Mark Johnston, 52, the retired owner of a southern California car dealership, alleges in his lawsuit the Downtown Grand Casino, which opened under its current name and owners in October 2013, violated Nevada laws by allowing him to play blackjack and pai gow for several hours during a Super Bowl weekend trip to Las Vegas, legaluspokersites.com reported Thursday.
Nevada laws prohibit allowing visibly inebriated patrons to continue gambling or receive comped drinks. Johnson alleges he was already "blackout drunk" when he arrived at the Downtown Grand and he was comped several drinks and given a $500,000 loan by management to continue gambling.
Johnson said he put a stop on the payment of the markers when he emerged from his drunken state on Super Bowl Sunday and discovered how much he had lost.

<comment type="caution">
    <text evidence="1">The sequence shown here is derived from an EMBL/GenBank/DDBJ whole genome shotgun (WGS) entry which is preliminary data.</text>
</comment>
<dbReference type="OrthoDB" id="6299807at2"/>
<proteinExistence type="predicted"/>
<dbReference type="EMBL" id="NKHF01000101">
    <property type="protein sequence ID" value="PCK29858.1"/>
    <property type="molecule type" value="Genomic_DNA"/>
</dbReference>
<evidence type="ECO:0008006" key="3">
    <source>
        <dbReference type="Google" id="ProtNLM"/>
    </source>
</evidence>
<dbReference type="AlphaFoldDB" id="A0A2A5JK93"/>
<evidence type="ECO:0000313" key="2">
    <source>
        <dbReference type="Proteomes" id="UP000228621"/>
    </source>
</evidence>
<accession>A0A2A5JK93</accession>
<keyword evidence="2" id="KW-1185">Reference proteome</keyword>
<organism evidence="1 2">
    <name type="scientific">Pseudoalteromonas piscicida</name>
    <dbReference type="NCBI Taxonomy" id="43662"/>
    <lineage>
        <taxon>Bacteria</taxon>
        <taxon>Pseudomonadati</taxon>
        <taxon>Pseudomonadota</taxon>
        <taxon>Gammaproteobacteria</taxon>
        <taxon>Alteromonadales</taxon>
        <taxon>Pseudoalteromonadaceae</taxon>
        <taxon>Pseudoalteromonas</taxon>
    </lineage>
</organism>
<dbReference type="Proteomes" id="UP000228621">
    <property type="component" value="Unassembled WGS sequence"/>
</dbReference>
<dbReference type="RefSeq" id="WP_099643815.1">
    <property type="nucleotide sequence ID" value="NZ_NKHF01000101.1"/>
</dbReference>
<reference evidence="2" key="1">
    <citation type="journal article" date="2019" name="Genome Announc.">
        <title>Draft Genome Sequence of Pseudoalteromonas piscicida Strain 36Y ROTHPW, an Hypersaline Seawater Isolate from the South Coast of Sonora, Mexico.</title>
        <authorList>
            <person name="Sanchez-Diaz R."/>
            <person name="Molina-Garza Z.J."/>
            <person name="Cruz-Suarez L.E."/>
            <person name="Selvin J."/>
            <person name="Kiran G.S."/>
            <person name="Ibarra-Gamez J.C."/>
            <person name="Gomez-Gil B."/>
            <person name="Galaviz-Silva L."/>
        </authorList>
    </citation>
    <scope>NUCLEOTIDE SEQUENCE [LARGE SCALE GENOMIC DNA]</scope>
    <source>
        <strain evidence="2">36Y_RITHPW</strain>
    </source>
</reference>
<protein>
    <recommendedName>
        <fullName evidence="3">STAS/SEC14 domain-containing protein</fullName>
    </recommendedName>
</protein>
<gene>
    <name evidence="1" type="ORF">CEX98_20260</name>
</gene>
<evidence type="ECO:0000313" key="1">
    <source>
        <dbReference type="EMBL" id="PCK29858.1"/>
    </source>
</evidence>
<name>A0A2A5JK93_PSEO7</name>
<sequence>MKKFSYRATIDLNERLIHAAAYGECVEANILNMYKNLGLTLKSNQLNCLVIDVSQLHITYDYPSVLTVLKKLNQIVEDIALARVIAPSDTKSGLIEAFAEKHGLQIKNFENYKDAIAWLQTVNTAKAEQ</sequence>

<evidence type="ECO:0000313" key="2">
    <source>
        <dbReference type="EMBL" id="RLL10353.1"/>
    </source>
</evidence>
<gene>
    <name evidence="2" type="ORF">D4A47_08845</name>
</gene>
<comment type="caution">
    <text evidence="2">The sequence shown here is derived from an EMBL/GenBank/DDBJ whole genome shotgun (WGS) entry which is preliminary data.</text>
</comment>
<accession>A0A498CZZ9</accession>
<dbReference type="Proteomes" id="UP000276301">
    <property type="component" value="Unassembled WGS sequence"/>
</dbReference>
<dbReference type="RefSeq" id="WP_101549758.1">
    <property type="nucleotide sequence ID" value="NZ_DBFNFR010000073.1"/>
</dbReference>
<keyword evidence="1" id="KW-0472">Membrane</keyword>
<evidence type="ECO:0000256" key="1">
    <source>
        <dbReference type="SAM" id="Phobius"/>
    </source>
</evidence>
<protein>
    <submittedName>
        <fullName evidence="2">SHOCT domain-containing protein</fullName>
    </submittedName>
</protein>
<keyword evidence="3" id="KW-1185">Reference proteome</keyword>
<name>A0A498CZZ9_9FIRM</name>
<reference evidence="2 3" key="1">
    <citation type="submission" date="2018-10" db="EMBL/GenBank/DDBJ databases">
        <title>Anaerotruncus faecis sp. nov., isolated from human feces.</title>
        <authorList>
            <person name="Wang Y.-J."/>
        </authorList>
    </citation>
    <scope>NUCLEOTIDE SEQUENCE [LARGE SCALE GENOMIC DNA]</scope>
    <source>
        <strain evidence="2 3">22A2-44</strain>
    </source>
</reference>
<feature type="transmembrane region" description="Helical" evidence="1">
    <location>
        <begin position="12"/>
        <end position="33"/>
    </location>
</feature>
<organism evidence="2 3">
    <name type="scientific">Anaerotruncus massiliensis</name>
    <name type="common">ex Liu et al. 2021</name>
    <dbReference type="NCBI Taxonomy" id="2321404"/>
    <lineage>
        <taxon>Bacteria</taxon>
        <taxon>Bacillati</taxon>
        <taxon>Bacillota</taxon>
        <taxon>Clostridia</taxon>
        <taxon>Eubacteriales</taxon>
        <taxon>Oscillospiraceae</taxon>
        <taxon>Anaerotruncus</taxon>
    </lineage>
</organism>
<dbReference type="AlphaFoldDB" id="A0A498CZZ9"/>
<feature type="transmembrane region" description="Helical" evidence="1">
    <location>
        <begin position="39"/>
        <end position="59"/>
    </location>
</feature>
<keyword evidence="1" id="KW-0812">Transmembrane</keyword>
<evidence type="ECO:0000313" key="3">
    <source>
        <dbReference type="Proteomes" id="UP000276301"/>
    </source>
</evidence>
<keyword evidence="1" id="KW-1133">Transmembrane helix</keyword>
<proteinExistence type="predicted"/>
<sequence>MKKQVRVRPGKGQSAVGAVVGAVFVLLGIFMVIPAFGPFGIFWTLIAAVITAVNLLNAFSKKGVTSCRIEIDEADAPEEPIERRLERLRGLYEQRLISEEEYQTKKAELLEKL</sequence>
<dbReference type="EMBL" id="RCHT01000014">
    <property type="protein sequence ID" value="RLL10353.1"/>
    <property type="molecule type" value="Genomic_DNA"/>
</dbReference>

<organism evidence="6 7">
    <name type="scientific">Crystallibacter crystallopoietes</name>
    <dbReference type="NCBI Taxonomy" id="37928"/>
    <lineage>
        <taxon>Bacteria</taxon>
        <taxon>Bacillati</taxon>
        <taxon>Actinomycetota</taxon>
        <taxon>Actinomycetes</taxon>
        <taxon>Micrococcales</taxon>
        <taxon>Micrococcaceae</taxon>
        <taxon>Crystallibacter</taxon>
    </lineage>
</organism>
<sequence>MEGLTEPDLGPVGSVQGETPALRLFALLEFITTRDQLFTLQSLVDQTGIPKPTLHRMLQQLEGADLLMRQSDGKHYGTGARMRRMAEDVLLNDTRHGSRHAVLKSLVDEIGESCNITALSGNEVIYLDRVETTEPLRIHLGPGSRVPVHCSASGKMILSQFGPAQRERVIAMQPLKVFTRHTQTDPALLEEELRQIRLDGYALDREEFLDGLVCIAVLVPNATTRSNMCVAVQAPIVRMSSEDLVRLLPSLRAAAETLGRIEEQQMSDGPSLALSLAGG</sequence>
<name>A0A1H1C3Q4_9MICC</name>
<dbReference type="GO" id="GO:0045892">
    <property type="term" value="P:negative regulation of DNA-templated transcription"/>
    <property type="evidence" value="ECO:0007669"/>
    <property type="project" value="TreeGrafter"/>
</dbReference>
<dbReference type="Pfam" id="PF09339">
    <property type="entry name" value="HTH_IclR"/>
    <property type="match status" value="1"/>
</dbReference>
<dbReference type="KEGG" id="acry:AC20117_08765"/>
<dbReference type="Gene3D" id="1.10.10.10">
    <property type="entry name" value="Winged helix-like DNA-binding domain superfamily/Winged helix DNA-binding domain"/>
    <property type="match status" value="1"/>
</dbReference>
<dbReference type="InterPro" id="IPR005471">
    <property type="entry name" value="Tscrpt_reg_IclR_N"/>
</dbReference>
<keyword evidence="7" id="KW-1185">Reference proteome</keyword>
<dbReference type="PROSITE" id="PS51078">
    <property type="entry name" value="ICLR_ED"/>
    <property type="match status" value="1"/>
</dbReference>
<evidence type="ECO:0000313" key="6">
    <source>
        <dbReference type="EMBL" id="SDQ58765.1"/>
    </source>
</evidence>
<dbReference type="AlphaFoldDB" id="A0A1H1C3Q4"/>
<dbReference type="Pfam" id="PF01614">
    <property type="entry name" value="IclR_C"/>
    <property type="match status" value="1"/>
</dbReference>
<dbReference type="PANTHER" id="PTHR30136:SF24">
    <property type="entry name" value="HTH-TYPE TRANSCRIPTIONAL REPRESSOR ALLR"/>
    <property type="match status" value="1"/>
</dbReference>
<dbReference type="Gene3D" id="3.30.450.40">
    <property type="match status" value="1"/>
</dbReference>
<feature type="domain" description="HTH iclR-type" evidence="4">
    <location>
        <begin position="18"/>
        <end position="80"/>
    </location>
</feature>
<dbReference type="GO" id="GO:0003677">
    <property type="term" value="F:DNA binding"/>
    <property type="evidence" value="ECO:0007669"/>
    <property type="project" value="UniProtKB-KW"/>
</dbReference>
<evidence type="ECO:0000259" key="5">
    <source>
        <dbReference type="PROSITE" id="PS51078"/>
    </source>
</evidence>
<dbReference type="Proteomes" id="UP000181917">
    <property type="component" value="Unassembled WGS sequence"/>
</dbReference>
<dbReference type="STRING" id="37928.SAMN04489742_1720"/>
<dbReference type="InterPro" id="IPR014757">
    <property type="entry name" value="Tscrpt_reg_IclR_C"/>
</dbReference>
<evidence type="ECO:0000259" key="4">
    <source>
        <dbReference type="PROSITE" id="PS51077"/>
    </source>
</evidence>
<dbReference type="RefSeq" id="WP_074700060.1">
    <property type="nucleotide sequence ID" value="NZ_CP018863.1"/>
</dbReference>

"It's certainly an extraordinary case," attorney Sean Lytte said. "This is not a story that I've ever heard before, where someone was blackout intoxicated where they couldn't read their cards, and yet a casino continued to serve them drinks and issue them more markers. It's a very heavy-handed and unusual approach that we haven't seen in this town in a long time."
The Downtown Grand has filed a countersuit against Johnson, alleging he is attempting to avoid paying his gambling debt.
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